The age of accountability is a teaching in Christianity which posits an age at which children are deemed responsible for their actions. Proponents believe that before this age where sufficient cognitive awareness of self-determined actions is reached, sins and the ensuing punishment is not charged to the unconscious child’s account.
The exact age at which one acquires sufficient cognitive awareness of their actions (which, in turn makes them accountable for their actions) is not known. Jewish tradition holds to it being around the age of 12 (bar mitzvah). Other traditions such as Methodists have confirmation at the age of 13 (a commonly accepted age).
Some passages that lend weight to this teaching are:
- Jonah 4:11 – God seems to compare innocence of the unconscious animals to the children of Nineveh.
- Deuteronomy 1:39 – This is perhaps the clearest affirmation of the doctrine of the age of accountibility as it is a clear charge to the Israelites to teach “your children who do not yet know good from bad”. This verse helps pave the way for the Deuteronomy 6:4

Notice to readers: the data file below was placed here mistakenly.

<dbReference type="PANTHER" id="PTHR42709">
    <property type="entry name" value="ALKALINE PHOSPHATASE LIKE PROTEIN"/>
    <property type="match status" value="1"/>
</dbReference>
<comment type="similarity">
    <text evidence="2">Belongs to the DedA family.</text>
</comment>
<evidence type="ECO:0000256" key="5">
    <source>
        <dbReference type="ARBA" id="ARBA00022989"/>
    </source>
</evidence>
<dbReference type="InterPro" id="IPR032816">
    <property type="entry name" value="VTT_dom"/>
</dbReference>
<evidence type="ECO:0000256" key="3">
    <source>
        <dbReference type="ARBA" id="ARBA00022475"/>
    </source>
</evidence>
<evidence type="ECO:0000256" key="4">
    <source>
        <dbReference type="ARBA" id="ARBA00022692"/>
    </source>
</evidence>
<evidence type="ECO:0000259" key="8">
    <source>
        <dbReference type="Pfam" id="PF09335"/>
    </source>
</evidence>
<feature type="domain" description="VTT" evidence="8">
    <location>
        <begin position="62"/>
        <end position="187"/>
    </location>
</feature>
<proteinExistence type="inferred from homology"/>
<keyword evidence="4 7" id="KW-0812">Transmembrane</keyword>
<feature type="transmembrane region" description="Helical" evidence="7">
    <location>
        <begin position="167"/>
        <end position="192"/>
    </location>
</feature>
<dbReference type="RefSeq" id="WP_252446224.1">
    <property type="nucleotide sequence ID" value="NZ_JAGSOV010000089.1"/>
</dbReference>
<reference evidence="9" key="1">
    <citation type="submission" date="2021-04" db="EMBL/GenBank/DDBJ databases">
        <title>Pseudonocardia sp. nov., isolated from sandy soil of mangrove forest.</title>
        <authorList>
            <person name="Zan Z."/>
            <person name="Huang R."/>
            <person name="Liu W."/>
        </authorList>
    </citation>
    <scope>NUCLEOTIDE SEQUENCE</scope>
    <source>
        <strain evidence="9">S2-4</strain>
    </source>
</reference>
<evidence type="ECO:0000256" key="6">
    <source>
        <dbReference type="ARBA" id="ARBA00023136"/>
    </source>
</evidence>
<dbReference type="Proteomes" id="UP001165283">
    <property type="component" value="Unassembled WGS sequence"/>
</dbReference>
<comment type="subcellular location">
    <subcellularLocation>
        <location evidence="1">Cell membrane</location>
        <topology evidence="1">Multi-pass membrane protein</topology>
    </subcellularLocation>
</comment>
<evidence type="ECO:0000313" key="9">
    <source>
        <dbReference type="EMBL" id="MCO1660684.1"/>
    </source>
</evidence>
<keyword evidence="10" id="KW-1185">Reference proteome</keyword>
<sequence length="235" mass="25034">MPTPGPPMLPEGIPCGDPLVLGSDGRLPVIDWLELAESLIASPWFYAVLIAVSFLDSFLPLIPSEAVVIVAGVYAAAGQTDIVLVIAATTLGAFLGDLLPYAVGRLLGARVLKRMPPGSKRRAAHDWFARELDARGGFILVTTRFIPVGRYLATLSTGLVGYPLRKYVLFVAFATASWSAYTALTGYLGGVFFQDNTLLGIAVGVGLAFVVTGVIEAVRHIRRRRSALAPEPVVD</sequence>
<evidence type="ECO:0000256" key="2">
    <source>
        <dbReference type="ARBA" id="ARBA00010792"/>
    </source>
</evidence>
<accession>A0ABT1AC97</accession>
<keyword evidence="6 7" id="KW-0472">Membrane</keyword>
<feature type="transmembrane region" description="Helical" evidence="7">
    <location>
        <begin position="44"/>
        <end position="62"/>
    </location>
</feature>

- Isaiah 7:14-16 – Speaks about he complete righteousness of the promised messiah. This verse is especially powerful since it also affirms that children do sin before they are consciously aware of it.
Additionally the following verses give us additional reason to think that:
- Genesis 18:25 God’s judgement are not arbitrary. They are based on conscious and willful disobedience.
- Deuteronomy 24:16, Ezekiel 18:20 God does not charge the sins of the fathers to the children (or vice versa). We are each accountable for our own sins.
- Luke 12:42-48 Our knowledge determines our degree of punishment.